In an utterly shocking and disgraceful turn of events, FC Barcelona were forced to play the La Liga game against Las Palmas while Catalan voters went to the polling stations to vote on independence referendum.
In a show of brutal violence, the Spanish government unleashed police forces around Catalonia in a bid to stop people from voting in the referendum. Police resorted to violence as people turned out in droves and lined up on the streets while on their way to the polling stations.
Ahead of the game, reports surfaced that FC Barcelona had requested that the game be postponed. It was eventually decided 25 minutes prior to the game that the game will go ahead, with fans locked outside the ground.
"FC Barcelona condemns the events that have taken place in many parts of Catalonia today in order to prevent its citizens exercising their democratic right to free expression," a club statement read.
And it added: "Given the exceptional nature of events, the Board of Directors have decided that the game against Las Palmas will be played behind closed doors following the Professional Football League's refusal to postpone the game."
Apparently, Barca had handed in a request to the Spanish Football Federation (RFEF) to postpone the game. However, the federation declined their request and Barca were notified that they would risk losing six points if the match did not go ahead.
While police tried to stop people’s fundamental right to vote with violence on the streets, Barca were forced to play a match they did not want to play.
Given the special nature of the circumstances in Catalonia, common sense should have prevailed and the game should have been postponed.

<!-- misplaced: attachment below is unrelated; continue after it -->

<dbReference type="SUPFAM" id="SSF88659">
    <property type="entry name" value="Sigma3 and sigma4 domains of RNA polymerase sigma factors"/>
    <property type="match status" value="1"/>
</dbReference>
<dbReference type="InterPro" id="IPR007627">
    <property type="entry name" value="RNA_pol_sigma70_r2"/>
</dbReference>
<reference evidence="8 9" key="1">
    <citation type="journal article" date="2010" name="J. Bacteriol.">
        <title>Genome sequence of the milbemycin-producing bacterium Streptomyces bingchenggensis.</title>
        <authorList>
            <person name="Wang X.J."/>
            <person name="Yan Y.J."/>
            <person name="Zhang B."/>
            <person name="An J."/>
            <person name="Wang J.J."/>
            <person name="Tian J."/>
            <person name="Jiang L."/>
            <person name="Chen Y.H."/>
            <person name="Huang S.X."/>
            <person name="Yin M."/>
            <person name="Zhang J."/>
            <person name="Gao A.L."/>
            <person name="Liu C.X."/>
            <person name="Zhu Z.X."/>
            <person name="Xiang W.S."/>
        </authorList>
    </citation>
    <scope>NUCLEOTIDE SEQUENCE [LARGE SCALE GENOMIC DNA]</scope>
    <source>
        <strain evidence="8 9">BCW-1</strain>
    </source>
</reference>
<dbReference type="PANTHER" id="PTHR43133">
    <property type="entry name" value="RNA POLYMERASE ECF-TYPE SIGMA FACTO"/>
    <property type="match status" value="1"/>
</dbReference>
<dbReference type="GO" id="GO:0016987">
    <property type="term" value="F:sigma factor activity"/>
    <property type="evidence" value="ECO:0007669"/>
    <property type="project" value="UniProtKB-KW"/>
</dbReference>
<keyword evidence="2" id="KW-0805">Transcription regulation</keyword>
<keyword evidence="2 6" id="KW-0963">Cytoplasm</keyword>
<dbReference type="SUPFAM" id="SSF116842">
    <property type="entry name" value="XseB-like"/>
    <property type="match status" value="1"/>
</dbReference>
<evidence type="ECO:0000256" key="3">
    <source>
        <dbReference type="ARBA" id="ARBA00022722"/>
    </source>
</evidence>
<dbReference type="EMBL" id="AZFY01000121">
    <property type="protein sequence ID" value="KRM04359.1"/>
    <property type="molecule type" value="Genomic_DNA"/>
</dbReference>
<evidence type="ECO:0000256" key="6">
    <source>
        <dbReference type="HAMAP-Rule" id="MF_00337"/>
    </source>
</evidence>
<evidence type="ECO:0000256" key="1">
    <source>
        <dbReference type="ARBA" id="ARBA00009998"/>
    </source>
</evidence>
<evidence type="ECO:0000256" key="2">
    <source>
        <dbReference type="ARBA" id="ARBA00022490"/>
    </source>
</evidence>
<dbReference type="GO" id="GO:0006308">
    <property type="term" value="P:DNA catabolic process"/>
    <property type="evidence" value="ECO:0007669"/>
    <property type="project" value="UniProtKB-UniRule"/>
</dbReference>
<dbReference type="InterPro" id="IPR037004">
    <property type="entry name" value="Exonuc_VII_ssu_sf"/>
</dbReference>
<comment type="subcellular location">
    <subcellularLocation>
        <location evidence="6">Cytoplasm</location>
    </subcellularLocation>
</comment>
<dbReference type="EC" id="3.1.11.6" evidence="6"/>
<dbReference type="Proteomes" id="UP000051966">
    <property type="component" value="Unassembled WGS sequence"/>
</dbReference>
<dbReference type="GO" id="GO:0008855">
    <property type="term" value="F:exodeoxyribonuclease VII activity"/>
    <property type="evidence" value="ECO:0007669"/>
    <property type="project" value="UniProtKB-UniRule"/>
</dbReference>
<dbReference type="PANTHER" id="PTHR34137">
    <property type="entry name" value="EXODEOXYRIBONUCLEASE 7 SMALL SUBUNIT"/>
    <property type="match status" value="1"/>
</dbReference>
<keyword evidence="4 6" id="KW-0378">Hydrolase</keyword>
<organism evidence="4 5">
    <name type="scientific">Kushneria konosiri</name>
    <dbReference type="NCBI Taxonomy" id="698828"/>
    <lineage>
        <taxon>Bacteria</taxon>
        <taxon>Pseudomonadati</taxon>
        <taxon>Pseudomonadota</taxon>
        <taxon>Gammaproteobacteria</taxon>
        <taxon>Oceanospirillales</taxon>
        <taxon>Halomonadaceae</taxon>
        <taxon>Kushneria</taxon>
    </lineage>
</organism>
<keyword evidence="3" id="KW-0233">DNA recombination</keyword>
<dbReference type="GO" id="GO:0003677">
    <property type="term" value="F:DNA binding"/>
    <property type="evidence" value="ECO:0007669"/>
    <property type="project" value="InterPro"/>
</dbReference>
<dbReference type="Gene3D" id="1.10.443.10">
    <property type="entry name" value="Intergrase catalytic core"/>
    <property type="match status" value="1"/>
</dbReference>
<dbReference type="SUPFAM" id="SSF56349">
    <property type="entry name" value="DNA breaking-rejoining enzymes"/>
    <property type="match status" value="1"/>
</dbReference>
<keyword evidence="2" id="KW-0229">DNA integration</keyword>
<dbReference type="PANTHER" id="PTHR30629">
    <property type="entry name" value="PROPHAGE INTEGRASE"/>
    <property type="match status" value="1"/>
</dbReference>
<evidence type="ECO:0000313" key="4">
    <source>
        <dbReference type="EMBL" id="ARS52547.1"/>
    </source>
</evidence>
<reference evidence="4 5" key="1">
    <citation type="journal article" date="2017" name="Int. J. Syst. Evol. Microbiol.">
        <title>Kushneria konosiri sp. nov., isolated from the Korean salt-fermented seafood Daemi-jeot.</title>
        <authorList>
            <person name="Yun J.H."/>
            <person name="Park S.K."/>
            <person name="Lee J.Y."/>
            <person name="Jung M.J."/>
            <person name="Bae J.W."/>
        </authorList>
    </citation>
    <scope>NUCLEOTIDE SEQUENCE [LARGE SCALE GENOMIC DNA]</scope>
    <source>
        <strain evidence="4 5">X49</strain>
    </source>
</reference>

There were disagreements between Barca board members about participating in the match. Barca vice-president Carlos Vilarrubi handed in his resignation.
"Playing the game behind closed doors is inhibiting. It is a blank vote, it is to be an accomplice of those who practice indiscriminate violence," former president Joan Laporta wrote on Twitter. "Playing the game behind closed doors is to be an accomplice of those who impede the peaceful exercise of democratic rights and freedoms."
Barcelona went on to win against Las Palmas by three goals to nil but football was the not on anyone’s mind.
"It was strange, it wasn't normal," Sergio Busquets, who scored the first of the three goals said after the match. "Today's events marked the game. I don't like at all that it had to be like this.”
"We were aware what was happening. On a sporting level, though, it would have affected us a lot if we didn't play [a possible six-point penalty]. So the agreement was reached to play the game."
Messi scored twice in the 70th and the 77th minute to seal the win and maintain Barca’s perfect start to the season in La Liga.
Barca Coach Ernesto Valverde remarked: "The club tried to call the game off, but it wasn't possible. So the club wanted to make a gesture [by playing behind closed doors] due to the exceptional situation taking place in Catalonia.
"It's a decision taken by the club in a delicate moment for everyone. I know the club wanted to postpone the game, but it was not able to do so.
"We hoped that the day would pass in a calm manner, but it hasn't been the case. We hope things can be sorted out, but I'm not a politician."
During the match at the Camp Nou, the scoreboad read 'democracy'.